USA (1897-1937)

Last updated: February 15, 2019 at 1:19 am

Aviation pioneer; first female aviator to fly solo across the Atlantic Ocean (1928); author; early supporter of the Equal Rights Amendment; conducted two hardhat dives and became the first woman to exit from a submerged submarine in July 1929. She flew to Block Island (Rhode Island) in a Loening Amphibian biplane where an experimental rescue and salvage submarine, the Defender, was waiting. On the first dive, she was lowered into the water in a hardhat suit owned by Frank Crilley. However, the dive was aborted before she reached the bottom due to a leak in the suit. The suit was repaired and on the next day, Earhart reached a depth of 7.5 m (25 ft) where she walked on the bottom with Crilley for over 20 minutes¹ before she got cold and headed back to the surface after seeing only a milk bottle and a clam shell. She later dove in the submarine, which was undergoing U.S. Navy tests in Great Salt Pond Harbor, before exiting through a hatch in the floor of the diving compartment at a depth of 4.5 m (15 ft) clad only in a swimsuit.

On the bottom of the submarine is an unusual contrivance. It is an airtight chamber. By making the air pressure equal to that of the water one may step gayly forth into the Atlantic Ocean with never a drop coming into the chamber. The phenomenon is that of the inverted tumbler only so far as the pressure of the imprisoned air will allow. Yes, I walked out of the strange door into the green sea and swam through it into the sunlight. — Amelia Earhart | The Fun of It (1932)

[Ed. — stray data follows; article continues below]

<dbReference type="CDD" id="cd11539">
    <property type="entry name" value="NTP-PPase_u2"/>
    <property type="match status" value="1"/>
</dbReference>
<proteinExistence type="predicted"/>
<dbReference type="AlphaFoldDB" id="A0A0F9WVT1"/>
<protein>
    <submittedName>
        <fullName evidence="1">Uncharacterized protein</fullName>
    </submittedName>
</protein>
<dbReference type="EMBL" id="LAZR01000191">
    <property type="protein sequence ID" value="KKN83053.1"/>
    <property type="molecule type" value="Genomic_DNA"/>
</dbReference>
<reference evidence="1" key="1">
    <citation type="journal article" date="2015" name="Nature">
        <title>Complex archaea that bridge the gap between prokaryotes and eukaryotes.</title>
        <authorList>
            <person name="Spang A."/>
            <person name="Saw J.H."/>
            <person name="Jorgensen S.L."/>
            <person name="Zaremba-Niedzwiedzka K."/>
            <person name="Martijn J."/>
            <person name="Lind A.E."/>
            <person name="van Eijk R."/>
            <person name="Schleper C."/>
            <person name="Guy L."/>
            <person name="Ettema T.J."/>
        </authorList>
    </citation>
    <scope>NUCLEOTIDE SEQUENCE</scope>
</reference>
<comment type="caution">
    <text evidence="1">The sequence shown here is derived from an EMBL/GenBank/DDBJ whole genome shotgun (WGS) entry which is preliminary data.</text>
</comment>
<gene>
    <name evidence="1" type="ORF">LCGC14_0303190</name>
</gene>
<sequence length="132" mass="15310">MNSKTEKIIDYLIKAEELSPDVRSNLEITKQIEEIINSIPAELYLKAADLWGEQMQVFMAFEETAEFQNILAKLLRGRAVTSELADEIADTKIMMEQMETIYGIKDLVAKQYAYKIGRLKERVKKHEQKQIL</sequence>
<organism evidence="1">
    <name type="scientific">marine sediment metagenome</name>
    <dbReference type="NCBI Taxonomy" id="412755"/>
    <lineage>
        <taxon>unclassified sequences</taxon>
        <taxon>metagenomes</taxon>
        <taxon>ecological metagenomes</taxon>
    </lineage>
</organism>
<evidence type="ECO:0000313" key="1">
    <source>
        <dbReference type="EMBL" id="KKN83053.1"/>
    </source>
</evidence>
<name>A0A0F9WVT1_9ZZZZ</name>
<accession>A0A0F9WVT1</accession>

Although meant as a media stunt, Amelia Earhart’s hardhat dives took place 14 years before Simone Cousteau became the first female scuba diver in 1943, approximately 25 years before Dottie Frazier became the first female commercial diver, and 46 years before Donna Tobias became the first female hardhat diver in the U.S. Navy in 1975.

Earhart disappeared with navigator Fred Noonan during a circumnavigational flight of the globe aboard a Lockheed Model 10-E Electra on July 2, 1937. Experts believe the duo ran out of fuel near Nikumaroro Island (a.k.a. Gardner Island), one of the world’s most isolated atolls (Isolation Index 101), due to a navigational error, and thus had to ditch at sea some 645 km (400 miles) from their intended landing site on Howland Island. A rescue mission and subsequent expeditions, including ROV and sonar missions, have sought in vain for the remains of the plane and its crew. Yet in September 1940, a skeleton and a sextant box were discovered under a tree on the island’s southeast corner. A woman’s shoe, a Navy tool used by her navigator Fred Noonan, and a bottle of Benedictine, a herbal liqueur that Earhart was known to carry, were also found nearby. The only physical analysis of the bones—which were subsequently lost—by British colonial authorities in Fiji (1941) concluded that the victim was a male. However, later analysis of the measurement data by forensic anthropologists either contradicted (1998) or confirmed (2015) the initial assessment. A study² published in March 2018 by Dr. Richard Jantz (University of Tennessee), which used a computer program for estimating sex, ancestry, and stature from skeletal measurements, concluded that “the bones have more similarity to Earhart than to 99 percent of individuals in a large reference sample.”

This strongly supports the conclusion that the Nikumaroro bones belonged to Amelia Earhart. Until definitive evidence is presented that the remains are not those of Amelia Earhart, the most convincing argument is that they are hers.” — Dr. Richard Jantz | University of Tennessee

¹ The Delmarvia Star. July 28, 1929. Just Another Thrill. Wilmington, Delaware. p. 34
² Richard L. Jantz. 2018. Amelia Earhart and the Nikumaroro Bones. A 1941 Analysis versus Modern Quantitative Techniques. University of Florida Press
U.S. Distinguished Flying Cross

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